A deeper dive into the economic impact of JSU football on the Capital City

Published: Nov. 28, 2022 at 10:30 PM CST
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JACKSON, Miss. (WLBT) - We’re just a few days away from Jackson State University’s biggest game of the year - the SWAC Championship.

Visit Jackson is projecting the game to bring in over $6,000,000 for the Capital City.

That’s similar to the numbers we saw for JSU’s homecoming game and when ESPN’s College Gameday rolled into town.

In all, Visit Jackson expects these three games to have an economic impact of over $18,000,000.

But where does this money actually go?

“The first impact is with the business community. Then, when the business community pays taxes, [the city] sees an increase in our taxable revenue because of the increase [the businesses] receive,” Jackson City Councilman and Finance Committee Chair Aaron Banks said.

Banks said the funds ultimately end up going toward things like improving the city’s roads and dealing with dilapidated properties.

When asked where JSU ranks in terms of the city’s biggest economic drivers, the councilman had this to say.

“I think JSU is number one. But let me say this, JSU has been number one with me as far as the city’s number one economic driver for a long time,” Banks said.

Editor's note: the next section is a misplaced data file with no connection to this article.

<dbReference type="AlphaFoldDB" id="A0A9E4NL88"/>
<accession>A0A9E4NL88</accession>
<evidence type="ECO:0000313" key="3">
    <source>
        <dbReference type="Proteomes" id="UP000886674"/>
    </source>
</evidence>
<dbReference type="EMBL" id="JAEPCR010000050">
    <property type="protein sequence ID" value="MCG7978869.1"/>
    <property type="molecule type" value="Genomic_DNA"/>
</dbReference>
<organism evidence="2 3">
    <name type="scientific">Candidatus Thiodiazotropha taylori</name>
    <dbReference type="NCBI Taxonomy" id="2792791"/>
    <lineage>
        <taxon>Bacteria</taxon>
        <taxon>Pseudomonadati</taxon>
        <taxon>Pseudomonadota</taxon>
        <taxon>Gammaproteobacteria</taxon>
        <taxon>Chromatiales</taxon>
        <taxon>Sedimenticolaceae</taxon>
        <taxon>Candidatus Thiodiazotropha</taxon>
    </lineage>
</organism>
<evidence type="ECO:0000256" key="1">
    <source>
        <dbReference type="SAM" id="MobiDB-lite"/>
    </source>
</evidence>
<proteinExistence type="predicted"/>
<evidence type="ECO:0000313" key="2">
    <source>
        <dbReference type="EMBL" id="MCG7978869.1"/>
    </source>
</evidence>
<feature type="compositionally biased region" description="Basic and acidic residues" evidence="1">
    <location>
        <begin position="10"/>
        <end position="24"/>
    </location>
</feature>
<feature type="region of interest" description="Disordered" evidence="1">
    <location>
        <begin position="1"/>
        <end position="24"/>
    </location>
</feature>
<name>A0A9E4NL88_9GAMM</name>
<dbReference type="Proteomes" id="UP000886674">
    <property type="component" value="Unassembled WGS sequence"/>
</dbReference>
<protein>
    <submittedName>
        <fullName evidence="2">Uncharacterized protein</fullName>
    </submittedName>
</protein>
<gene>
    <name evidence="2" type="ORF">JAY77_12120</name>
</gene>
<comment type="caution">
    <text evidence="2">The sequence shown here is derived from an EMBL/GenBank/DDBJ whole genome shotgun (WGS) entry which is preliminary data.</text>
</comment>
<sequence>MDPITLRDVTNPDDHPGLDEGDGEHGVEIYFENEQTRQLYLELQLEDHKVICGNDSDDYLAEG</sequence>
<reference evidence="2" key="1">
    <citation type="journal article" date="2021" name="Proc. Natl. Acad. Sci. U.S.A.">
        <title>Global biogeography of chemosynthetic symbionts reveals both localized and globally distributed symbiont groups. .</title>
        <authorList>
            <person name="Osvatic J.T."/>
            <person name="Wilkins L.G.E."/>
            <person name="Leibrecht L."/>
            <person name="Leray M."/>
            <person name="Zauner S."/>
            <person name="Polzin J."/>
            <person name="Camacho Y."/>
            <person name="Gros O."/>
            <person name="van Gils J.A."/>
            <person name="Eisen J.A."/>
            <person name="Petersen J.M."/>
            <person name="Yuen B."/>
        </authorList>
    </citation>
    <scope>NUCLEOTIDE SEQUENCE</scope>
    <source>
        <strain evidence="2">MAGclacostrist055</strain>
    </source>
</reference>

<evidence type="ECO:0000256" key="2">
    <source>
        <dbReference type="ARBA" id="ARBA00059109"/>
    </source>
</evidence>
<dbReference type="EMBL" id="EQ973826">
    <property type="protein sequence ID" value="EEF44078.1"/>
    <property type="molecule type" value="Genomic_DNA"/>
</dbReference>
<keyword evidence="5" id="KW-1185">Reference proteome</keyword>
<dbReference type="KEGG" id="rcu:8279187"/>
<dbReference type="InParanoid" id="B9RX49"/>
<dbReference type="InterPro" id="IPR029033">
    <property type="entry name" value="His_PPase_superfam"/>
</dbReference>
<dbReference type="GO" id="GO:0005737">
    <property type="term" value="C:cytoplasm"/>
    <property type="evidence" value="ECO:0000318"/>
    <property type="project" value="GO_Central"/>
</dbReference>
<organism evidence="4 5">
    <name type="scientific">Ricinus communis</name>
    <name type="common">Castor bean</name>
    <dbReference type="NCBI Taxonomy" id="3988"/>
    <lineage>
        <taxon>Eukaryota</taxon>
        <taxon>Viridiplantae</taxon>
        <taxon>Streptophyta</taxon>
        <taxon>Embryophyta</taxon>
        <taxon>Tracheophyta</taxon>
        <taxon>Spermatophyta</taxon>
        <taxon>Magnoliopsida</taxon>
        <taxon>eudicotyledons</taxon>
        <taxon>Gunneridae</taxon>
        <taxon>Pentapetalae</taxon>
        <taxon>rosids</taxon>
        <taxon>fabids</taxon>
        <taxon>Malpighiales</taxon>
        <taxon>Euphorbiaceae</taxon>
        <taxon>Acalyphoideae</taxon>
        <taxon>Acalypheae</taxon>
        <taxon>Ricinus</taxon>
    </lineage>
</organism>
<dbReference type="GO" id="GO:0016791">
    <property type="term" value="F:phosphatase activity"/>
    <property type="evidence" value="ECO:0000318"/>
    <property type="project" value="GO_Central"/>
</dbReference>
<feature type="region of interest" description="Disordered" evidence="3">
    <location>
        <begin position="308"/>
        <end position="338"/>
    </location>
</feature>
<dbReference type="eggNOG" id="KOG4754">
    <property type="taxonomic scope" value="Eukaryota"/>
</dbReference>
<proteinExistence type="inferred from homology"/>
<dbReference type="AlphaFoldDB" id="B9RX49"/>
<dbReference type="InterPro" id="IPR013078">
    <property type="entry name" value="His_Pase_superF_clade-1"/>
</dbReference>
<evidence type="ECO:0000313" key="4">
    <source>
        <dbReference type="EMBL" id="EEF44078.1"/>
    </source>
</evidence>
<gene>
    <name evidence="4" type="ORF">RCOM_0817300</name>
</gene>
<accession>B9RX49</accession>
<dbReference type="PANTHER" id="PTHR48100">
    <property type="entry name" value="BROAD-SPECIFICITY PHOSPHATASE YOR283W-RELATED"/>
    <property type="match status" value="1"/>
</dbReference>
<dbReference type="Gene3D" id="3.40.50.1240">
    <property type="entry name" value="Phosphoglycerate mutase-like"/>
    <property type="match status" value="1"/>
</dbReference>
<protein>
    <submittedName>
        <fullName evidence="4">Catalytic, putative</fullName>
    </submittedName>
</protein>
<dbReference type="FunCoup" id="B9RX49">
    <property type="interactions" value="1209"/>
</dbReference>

If you look at the city of Jackson’s sales tax revenue for the fiscal year 2022, you’ll notice a nearly $3,000,000 increase from the fiscal year before.

A fiscal year starts on July 1st and runs through June 30th, which for 2022, would’ve included the entirety of Coach Prime’s first full season with JSU.

Even this current fiscal year, you’ll see the Capital City’s sales tax revenue is up more than $250,000 from this time last year. That doesn’t even include JSU’s homecoming game or when ESPN College Gameday came to town.

While JSU isn’t solely responsible for these increases, it’s certainly playing a significant role in driving up the city’s sales tax revenue.

As reports surface about Coach Prime getting other job offers, Banks says now is not the time to worry about the sustainability of JSU’s economic impact.

“This is the time to be thankful,” the councilman expressed. “And to say, ‘Lord, thank You for where You allow Jackson to be at this time.’ Let’s worry about the now. Right now, we’ve got to be Southern University.”

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